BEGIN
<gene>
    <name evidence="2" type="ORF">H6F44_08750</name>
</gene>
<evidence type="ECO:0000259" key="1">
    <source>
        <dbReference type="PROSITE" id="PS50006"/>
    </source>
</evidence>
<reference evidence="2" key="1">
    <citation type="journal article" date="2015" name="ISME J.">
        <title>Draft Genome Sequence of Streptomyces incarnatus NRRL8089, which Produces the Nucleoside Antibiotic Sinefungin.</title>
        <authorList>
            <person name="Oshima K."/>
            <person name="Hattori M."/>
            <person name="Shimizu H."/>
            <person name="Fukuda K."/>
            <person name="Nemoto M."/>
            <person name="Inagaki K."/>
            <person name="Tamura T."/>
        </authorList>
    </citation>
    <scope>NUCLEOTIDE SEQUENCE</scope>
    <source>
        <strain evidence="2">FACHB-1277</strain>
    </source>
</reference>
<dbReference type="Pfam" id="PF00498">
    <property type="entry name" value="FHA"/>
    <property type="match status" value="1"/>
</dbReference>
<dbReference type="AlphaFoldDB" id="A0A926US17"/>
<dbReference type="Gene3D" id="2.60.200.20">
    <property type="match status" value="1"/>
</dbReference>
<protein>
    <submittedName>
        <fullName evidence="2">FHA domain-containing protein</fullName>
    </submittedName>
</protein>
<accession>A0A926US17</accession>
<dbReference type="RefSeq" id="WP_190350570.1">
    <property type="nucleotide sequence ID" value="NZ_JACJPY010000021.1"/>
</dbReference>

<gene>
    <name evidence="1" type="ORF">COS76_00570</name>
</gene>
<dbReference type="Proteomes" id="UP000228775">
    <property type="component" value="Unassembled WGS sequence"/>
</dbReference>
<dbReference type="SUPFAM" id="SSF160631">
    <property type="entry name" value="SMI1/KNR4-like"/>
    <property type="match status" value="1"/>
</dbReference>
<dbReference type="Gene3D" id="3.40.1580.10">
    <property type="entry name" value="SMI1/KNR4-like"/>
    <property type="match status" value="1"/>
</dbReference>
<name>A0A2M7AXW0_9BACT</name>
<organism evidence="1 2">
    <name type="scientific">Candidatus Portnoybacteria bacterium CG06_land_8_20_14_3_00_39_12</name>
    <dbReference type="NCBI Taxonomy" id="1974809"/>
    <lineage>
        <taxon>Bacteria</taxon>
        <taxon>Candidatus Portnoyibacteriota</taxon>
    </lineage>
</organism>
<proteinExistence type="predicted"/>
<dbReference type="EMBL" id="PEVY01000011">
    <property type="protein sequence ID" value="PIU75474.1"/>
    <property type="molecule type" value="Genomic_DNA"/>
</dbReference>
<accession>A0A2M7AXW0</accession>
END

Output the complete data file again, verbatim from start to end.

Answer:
<gene>
    <name evidence="2" type="ORF">H6F44_08750</name>
</gene>
<evidence type="ECO:0000259" key="1">
    <source>
        <dbReference type="PROSITE" id="PS50006"/>
    </source>
</evidence>
<reference evidence="2" key="1">
    <citation type="journal article" date="2015" name="ISME J.">
        <title>Draft Genome Sequence of Streptomyces incarnatus NRRL8089, which Produces the Nucleoside Antibiotic Sinefungin.</title>
        <authorList>
            <person name="Oshima K."/>
            <person name="Hattori M."/>
            <person name="Shimizu H."/>
            <person name="Fukuda K."/>
            <person name="Nemoto M."/>
            <person name="Inagaki K."/>
            <person name="Tamura T."/>
        </authorList>
    </citation>
    <scope>NUCLEOTIDE SEQUENCE</scope>
    <source>
        <strain evidence="2">FACHB-1277</strain>
    </source>
</reference>
<dbReference type="Pfam" id="PF00498">
    <property type="entry name" value="FHA"/>
    <property type="match status" value="1"/>
</dbReference>
<dbReference type="AlphaFoldDB" id="A0A926US17"/>
<dbReference type="Gene3D" id="2.60.200.20">
    <property type="match status" value="1"/>
</dbReference>
<protein>
    <submittedName>
        <fullName evidence="2">FHA domain-containing protein</fullName>
    </submittedName>
</protein>
<accession>A0A926US17</accession>
<dbReference type="RefSeq" id="WP_190350570.1">
    <property type="nucleotide sequence ID" value="NZ_JACJPY010000021.1"/>
</dbReference>

<gene>
    <name evidence="1" type="ORF">COS76_00570</name>
</gene>
<dbReference type="Proteomes" id="UP000228775">
    <property type="component" value="Unassembled WGS sequence"/>
</dbReference>
<dbReference type="SUPFAM" id="SSF160631">
    <property type="entry name" value="SMI1/KNR4-like"/>
    <property type="match status" value="1"/>
</dbReference>
<dbReference type="Gene3D" id="3.40.1580.10">
    <property type="entry name" value="SMI1/KNR4-like"/>
    <property type="match status" value="1"/>
</dbReference>
<name>A0A2M7AXW0_9BACT</name>
<organism evidence="1 2">
    <name type="scientific">Candidatus Portnoybacteria bacterium CG06_land_8_20_14_3_00_39_12</name>
    <dbReference type="NCBI Taxonomy" id="1974809"/>
    <lineage>
        <taxon>Bacteria</taxon>
        <taxon>Candidatus Portnoyibacteriota</taxon>
    </lineage>
</organism>
<proteinExistence type="predicted"/>
<dbReference type="EMBL" id="PEVY01000011">
    <property type="protein sequence ID" value="PIU75474.1"/>
    <property type="molecule type" value="Genomic_DNA"/>
</dbReference>
<accession>A0A2M7AXW0</accession>